• Chuck Eddy

    >even Chris seems to be saying it had bigger impact that the #2 single<

    I meant MIKE (as in Barthel) here, not Chris. (Hard to keep comments straight sometimes; Mike had written “I don’t remember people getting particularly excited about any of these songs this year, except for ‘Paper Planes’ and ‘Single Ladies.’)”

    I actually already had this discussion on Poptimists a few weeks ago, when I predicted “Paper Planes” would win P&J (over, uh, “A Milli” — guess I predicted that wrong. Thought Lil Wayne would do better across the board; what do I know?)

    Anyway, here’s what I wrote then, when Alex McPherson asked “my question in these cases is generally “so why didn’t you vote for it last year?”:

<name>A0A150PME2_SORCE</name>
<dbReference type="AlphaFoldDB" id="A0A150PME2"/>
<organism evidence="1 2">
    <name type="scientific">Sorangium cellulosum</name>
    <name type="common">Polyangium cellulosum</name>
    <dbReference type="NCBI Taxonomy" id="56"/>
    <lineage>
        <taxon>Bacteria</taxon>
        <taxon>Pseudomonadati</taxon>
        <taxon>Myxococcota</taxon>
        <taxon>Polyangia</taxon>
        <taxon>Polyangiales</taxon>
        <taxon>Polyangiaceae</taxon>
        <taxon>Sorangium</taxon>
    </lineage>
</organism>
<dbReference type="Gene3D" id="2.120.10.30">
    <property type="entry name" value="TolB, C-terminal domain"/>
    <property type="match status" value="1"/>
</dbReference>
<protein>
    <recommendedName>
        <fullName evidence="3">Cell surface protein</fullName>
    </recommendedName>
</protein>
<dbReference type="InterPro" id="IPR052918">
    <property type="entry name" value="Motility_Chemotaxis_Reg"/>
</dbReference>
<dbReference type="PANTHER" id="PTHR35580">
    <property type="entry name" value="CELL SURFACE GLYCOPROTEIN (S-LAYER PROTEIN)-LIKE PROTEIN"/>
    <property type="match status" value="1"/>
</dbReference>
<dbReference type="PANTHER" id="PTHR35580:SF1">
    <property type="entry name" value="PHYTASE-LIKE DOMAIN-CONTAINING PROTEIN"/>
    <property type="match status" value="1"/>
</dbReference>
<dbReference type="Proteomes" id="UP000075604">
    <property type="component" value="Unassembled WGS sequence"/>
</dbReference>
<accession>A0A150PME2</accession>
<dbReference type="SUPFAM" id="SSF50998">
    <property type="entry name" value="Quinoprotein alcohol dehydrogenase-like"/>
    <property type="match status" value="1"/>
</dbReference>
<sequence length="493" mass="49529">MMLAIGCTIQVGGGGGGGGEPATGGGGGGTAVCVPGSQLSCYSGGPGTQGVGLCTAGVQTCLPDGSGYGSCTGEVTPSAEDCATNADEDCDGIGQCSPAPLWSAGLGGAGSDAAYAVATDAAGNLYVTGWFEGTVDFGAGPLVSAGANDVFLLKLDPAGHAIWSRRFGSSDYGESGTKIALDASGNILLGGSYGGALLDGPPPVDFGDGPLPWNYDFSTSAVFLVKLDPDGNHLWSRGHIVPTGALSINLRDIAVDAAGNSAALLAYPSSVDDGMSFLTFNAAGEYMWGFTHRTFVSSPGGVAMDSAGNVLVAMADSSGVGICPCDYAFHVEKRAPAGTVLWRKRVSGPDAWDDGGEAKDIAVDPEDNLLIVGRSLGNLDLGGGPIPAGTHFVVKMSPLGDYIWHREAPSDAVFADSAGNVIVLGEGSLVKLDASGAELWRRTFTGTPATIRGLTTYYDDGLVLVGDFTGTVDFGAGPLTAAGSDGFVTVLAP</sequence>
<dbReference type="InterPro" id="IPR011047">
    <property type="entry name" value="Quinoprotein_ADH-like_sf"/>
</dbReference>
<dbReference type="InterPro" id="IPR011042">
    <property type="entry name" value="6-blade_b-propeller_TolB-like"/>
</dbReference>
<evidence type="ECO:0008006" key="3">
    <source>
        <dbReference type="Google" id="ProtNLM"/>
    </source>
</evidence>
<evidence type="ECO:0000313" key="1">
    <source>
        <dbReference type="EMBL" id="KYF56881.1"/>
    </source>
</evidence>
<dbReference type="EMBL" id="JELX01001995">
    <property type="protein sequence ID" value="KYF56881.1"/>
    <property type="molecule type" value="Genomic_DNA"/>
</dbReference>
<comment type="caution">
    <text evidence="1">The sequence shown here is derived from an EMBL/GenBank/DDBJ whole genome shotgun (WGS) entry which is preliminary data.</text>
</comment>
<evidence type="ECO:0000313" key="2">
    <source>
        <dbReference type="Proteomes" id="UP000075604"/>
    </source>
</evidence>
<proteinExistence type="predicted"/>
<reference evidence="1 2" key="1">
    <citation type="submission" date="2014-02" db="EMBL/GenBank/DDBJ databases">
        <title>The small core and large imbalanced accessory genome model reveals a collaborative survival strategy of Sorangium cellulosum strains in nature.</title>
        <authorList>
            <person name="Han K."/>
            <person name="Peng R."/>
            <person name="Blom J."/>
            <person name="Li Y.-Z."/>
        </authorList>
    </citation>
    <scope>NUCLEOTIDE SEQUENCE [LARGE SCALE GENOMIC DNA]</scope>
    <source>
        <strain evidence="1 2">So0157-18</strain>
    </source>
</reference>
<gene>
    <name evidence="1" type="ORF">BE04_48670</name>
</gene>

“They didn’t vote for ‘Paper Planes’ last year because, uh, it wasn’t EVERYWHERE last year like it was this year. And maybe the more they heard it, the more it became part of the bigger world out there, the better it sounded. I dunno, I didn’t vote for it *either* year, but in 2008 (when it actually *felt* like a single, and *mattered* like a single) I act least *considered* voting for it. (By the way, *was* ‘Paper Planes’ an actual single in 2007? I’m assuming it was, since it finished so high last year, but if it was a single last year, I never noticed. And the way people vote for random album tracks these days — an eternal pet peeve of mine, but I’m an old fart, sorry — maybe it wasn’t.)”